It is our aspiration and our aim that everyone should become socially conscious and effective; but to achieve this end, it is necessary to provide all with the means of life and for development, and it is therefore necessary to destroy with violence, since one cannot do otherwise, the violence which denies these means to the workers. (Umanità Nova, number 125, September 6, 1921[2])

Malatesta, then, advocated violence as a "necessary" part of the emancipation of the working class.

Malatesta's periodicals

  • La Révolte (with Kropotkin and others)
  • La Questione Sociale
  • L'Associazione
  • Umanità Nova
  • Pensiero e Volontà

References

Further reading

Books

  • Errico Malatesta - His Life And Ideas, compiled and edited by Vernon Richards (Freedom Press, 1965, 1984)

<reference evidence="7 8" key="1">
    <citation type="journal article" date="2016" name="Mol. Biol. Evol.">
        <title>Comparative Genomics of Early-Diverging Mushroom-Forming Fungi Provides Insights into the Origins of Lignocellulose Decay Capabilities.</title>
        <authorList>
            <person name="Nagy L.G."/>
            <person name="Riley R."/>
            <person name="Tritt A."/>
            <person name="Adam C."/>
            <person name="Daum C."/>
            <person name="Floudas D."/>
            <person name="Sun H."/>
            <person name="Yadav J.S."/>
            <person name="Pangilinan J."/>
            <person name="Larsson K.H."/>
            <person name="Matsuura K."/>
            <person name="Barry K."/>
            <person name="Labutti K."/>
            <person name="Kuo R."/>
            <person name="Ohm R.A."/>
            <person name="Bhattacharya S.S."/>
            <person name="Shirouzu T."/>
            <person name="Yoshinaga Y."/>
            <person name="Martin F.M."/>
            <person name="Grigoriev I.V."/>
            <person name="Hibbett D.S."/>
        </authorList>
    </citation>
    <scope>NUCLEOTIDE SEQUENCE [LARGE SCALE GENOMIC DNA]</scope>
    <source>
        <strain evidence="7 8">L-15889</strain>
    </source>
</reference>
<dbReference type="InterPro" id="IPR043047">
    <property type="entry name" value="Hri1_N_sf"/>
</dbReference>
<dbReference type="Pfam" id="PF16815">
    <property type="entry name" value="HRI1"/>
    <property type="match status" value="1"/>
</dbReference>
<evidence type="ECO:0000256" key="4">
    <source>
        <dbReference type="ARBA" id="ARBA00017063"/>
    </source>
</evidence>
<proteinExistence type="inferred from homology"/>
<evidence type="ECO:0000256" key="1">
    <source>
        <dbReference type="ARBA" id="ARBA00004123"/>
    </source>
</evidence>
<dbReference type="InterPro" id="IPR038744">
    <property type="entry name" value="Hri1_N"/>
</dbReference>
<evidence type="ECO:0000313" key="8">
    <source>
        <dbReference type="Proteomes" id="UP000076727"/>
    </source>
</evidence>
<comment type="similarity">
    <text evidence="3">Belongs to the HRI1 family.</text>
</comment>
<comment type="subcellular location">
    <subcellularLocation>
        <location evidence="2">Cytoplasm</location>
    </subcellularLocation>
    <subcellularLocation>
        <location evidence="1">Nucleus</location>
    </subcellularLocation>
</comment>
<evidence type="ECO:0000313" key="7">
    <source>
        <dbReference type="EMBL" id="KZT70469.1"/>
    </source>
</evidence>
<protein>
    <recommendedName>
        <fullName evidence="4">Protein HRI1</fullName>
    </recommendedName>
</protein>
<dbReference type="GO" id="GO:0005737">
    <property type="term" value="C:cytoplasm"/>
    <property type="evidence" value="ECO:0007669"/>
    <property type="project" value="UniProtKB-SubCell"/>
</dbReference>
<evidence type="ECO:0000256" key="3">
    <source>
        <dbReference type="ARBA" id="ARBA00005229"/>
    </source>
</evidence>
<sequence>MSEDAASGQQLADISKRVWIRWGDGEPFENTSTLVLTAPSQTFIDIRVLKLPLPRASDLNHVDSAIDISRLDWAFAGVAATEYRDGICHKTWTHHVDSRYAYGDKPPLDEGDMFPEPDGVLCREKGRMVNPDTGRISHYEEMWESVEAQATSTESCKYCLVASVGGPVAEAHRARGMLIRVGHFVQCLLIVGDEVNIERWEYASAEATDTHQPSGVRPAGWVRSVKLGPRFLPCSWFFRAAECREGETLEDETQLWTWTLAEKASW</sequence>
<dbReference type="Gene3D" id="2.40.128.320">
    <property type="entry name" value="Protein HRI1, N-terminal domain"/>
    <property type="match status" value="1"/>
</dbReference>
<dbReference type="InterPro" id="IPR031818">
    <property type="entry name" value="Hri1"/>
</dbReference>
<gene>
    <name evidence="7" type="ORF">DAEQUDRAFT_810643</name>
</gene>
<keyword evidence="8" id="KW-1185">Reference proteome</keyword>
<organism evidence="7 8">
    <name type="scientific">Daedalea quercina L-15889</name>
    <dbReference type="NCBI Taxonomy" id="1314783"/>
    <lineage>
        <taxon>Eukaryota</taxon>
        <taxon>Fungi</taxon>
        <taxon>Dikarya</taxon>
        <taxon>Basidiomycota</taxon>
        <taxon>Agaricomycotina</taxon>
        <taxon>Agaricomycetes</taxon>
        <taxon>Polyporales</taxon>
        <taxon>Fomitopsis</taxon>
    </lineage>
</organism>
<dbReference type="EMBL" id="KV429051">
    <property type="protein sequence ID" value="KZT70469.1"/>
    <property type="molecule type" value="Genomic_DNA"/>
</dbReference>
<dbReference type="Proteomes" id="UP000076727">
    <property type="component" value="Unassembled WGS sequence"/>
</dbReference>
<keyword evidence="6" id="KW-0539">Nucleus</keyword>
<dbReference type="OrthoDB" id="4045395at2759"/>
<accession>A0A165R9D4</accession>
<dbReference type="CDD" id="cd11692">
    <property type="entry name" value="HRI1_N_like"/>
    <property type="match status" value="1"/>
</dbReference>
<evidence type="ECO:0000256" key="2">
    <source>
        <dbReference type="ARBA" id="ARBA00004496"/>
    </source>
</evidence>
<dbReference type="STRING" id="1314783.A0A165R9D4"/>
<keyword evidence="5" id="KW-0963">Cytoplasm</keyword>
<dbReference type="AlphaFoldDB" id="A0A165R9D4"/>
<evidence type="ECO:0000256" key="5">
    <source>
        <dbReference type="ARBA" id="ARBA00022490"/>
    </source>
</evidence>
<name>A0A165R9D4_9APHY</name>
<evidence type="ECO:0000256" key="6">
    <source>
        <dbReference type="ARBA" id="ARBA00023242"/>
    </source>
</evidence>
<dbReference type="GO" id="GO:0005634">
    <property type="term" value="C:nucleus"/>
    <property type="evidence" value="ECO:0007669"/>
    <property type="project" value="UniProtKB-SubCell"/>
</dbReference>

• Fra Contadini - A Dialogue On Anarchy, Errico Malatesta (originally published 1884; republished by Bratach Dubh Editions, 1981)
  • Anarchy, Errico Malatesta, translated by Vernon Richards (Freedom press 1974)
  • Life of Malatesta, Luigi Fabbri, translated by Adam Wight (originally published 1936)
  • At The Cafe - Conversations on Anarchism, Errico Malatesta (Freedom Press, 2005)
  • Anarchism Or Democracy?, Errico Malatesta and Francesco Merlino, 1974

Films

External links


Quotes

Up to date as of January 14, 2010

From Wikiquote

Errico Malatesta (December 14, 1853July 22, 1932) was an Italian anarcho-communist.

Sourced

  • Anarchy is a word that comes from the Greek, and signifies, strictly speaking, "without government": the state of a people without any constituted authority.
    • Anarchy: a pamphlette